US tribal public water systems receive proportionately less federal testing for harmful “forever chemicals” than other drinking water systems, according to a new study published Wednesday in the journal Environmental Health Perspectives.
Tribal communities have long suffered from water justice issues. Almost half of all tribal US homes don’t have access to clean or reliable water, or lack basic sanitation. High levels of arsenic, manganese, or iron have also been found in many tribal communities’ drinking water.
The study looked at data on PFAS collected from 2013 to 2015 through a federal program for monitoring unregulated contaminants in drinking water, finding that only about 28% of the population served by tribal drinking water systems was included in the testing. In contrast, almost 80% of the population served by non-tribal drinking water systems was included.
“We’ve been looking at issues of PFAS contamination and the unevenness of testing for years, and still these [findings] were surprising in terms of how big the discrepancy was,” said Alissa Cordner, co-director of the PFAS Project Lab at Northeastern University and an author of the study.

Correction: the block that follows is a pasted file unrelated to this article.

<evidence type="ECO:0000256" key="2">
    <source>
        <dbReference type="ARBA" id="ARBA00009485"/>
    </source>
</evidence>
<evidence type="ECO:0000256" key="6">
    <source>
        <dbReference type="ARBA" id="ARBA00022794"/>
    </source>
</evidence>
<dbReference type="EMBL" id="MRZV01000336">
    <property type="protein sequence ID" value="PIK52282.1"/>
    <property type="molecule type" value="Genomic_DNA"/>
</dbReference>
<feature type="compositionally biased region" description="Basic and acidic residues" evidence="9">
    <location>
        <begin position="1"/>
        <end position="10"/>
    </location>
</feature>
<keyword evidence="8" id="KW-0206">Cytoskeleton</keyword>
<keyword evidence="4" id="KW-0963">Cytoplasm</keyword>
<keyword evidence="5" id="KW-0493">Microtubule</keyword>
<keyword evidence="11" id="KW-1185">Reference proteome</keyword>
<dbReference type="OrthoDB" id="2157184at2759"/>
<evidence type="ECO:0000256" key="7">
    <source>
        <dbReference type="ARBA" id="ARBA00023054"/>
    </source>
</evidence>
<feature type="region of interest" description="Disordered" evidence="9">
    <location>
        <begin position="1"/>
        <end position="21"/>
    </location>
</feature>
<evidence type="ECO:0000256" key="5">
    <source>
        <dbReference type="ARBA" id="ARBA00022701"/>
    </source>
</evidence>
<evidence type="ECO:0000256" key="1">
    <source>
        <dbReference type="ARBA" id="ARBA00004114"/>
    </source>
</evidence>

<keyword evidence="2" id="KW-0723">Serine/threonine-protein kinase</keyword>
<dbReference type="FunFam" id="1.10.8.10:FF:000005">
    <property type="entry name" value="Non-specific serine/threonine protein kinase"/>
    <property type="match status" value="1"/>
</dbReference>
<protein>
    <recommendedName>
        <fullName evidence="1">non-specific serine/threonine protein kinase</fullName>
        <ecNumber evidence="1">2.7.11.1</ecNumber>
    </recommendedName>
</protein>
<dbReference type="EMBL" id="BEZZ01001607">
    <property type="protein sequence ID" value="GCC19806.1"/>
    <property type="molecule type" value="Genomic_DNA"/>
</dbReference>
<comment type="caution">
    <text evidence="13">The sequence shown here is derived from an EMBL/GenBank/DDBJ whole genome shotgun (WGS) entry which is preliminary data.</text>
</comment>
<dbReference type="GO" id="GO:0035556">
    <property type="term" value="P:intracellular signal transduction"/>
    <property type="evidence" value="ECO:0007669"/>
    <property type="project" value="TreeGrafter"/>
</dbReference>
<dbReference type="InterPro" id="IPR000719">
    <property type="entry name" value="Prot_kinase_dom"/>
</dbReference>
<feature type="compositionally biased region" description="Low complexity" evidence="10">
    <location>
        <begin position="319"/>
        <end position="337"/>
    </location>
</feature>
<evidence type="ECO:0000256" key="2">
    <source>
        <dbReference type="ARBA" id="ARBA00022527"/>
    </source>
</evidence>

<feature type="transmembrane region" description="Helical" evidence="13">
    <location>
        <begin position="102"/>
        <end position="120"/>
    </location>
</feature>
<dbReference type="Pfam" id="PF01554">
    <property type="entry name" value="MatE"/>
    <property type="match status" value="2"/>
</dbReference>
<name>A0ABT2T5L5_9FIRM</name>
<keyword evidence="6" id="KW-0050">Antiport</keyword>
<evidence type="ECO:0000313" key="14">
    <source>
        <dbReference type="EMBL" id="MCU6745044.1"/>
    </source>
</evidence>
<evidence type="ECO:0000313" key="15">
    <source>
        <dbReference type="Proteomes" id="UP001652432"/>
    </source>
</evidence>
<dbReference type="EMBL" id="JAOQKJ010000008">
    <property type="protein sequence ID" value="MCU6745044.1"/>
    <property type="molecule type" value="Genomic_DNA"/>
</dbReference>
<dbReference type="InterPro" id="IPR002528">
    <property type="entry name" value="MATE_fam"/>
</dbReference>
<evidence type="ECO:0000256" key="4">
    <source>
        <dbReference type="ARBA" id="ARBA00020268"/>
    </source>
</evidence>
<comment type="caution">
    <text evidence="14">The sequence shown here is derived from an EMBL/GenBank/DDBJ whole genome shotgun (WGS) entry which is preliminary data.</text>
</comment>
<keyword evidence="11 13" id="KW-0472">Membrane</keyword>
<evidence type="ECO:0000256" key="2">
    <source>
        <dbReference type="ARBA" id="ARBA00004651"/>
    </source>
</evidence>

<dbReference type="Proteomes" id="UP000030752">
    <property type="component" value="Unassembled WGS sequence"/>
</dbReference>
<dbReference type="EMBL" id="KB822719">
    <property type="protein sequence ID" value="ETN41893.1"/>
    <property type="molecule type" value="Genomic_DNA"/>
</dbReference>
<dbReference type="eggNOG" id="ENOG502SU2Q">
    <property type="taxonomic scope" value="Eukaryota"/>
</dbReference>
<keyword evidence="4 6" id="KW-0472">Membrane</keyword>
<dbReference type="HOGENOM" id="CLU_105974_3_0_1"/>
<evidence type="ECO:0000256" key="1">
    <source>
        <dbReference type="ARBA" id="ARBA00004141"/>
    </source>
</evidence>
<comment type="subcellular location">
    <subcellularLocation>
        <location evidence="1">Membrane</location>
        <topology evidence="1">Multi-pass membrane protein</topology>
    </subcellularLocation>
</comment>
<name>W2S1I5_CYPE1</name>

“Unfortunately, what tends to happen with PFAS is a lack of data is translated as a lack of a problem,” added Cordner. “Just because a place hasn’t been tested for PFAS doesn’t mean the PFAS aren’t there.”
PFAS, a class of chemicals used in many everyday products, have been linked to cancers and other serious health problems. Since there are not yet federally enforceable standards for PFAS in drinking water, the Environmental Protection Agency (EPA) collects data about these chemicals, along with other contaminants suspected to linger in drinking water supplies, under the Unregulated Contaminant Monitoring Rule (UCMR). This month, EPA is expected to issue long-awaited drinking water health standards for two PFAS chemicals, PFOA and PFOS.